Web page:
We all know what it’s like to feel ‘hangry’ when we are haven’t eaten, and how this can make us feel low or jittery, and anxious. What we don’t want, explains Rachel, is for our body to go into hypoglycemic mode, where our blood sugar is too low. She therefore suggests eating a healthy portion of whole grain carbs at most meals in order to maintain a steady flow of glucose. This she says, “Can be in the form of fruit, or quinoa, buckwheat, chickpeas, sweet potatoes and it’s important to eat wholegrain bread and pasta where you can.”
If you are suffering from low mood, Rachel suggests potentially steering clear of low carbohydrate diets which have been particularly popular I recent years. “Low mood can be associated with nutrient deficiencies such as B vitamins and selenium which are found in foods such as bread, lentils, cereal, milk and bananas, so a low carb diet may exacerbate these further,” she says.
Ensure nutrient deficiency isn’t present
It may sound boring and you are probably sick to death of hearing the word ‘balance’ from health professionals, but if you don’t have a diet that contains carbohydrates, proteins and healthy fats, then you may be lacking in nutrients that are associated with mood. For example, if you are either low in iron or lacking in B vitamins you may feel low and irritable.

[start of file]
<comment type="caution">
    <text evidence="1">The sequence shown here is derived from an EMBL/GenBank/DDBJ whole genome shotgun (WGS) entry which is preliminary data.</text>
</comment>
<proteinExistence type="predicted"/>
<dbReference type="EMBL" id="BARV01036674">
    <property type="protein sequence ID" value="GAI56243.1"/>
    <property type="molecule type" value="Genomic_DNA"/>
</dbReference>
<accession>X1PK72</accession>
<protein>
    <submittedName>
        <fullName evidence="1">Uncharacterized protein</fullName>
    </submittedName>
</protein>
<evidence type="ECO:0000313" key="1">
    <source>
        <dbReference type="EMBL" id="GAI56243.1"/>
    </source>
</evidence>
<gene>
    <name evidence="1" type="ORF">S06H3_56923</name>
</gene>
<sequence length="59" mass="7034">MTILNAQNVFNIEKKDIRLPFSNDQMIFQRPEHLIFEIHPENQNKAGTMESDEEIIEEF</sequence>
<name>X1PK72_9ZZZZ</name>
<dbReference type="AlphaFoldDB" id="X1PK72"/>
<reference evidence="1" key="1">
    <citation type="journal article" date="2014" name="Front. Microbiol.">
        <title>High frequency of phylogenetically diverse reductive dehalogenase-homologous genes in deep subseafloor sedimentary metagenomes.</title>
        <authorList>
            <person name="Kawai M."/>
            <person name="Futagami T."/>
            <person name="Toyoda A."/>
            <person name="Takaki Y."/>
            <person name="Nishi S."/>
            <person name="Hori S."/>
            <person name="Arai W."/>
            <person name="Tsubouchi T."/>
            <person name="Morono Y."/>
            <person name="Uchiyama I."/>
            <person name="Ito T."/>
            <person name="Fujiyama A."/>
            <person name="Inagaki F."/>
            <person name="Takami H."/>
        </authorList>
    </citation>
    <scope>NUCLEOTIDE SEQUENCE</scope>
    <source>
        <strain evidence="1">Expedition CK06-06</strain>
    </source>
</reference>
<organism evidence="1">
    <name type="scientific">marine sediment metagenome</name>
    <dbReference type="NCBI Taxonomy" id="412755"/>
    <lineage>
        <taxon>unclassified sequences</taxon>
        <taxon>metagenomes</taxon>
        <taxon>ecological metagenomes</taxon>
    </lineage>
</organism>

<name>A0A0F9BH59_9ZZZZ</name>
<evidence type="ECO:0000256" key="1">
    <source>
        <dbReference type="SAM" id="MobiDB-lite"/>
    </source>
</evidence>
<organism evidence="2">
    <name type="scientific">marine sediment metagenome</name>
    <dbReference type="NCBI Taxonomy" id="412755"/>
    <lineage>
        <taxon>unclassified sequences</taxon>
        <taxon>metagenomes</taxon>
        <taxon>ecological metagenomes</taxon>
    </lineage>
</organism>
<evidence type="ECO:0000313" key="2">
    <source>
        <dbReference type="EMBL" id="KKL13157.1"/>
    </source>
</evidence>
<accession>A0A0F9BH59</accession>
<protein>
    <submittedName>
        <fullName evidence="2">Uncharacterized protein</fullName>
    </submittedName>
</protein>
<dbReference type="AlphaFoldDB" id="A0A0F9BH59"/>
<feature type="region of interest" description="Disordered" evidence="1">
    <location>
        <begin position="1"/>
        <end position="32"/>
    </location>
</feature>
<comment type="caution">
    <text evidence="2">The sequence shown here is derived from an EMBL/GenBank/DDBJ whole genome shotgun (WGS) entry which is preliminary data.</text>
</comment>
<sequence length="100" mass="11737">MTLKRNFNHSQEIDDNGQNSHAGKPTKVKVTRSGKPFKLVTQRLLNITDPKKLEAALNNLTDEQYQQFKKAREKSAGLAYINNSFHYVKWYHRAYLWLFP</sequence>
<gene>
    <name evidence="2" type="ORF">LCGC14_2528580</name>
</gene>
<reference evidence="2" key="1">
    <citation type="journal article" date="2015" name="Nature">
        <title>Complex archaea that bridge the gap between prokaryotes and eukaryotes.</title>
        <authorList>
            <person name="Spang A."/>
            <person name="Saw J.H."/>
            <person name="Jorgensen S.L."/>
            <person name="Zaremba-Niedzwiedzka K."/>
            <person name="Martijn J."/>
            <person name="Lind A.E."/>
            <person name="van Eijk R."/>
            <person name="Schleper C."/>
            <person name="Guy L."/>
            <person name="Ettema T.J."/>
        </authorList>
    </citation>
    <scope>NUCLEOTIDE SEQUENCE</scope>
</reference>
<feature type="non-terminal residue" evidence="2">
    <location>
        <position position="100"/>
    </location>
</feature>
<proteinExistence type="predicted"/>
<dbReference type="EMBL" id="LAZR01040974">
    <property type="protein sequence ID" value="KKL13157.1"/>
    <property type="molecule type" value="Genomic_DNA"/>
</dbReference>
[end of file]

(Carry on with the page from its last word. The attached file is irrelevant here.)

It’s incredibly hard to prescribe one eating plan for everybody as our bodies and goals are all so different but as a general rule, (and especially is you are susceptible to low mood), Rachel suggests including a wholegrain carbohydrate at breakfast, at lunch and a as snack, but keeping it optional for dinner. She also suggests eating protein at every meal and incuding a healthy fat too.
Other tips for supporting the gut brain pathway
Take Omega 3’s
There is evidence around the benefit of Omega3 supplementation for people with diagnosed clinical depression says Rachel.
Note: these should not to replace any medication.
Hydrate hydrate hydrate for a happy brain
Your brain can’t function unless you are well hydrated so you may feel fatigued if you don’t hydrate throughout the day. Aim to drink 6 glasses of water a day.
Tackle emotional eating
Rachel also highlights the importance of managing our emotions around eating, “It’s important to try to take away any feelings of guilt,” says Rachel, “So we feel happy and healthy in our minds instead of feeling shameful. If you do eat something indulgent then take a breath and acknowledge that you have enjoyed that food and then put it behind you move onto the next healthy meal.”
Buy this feel-good cookbook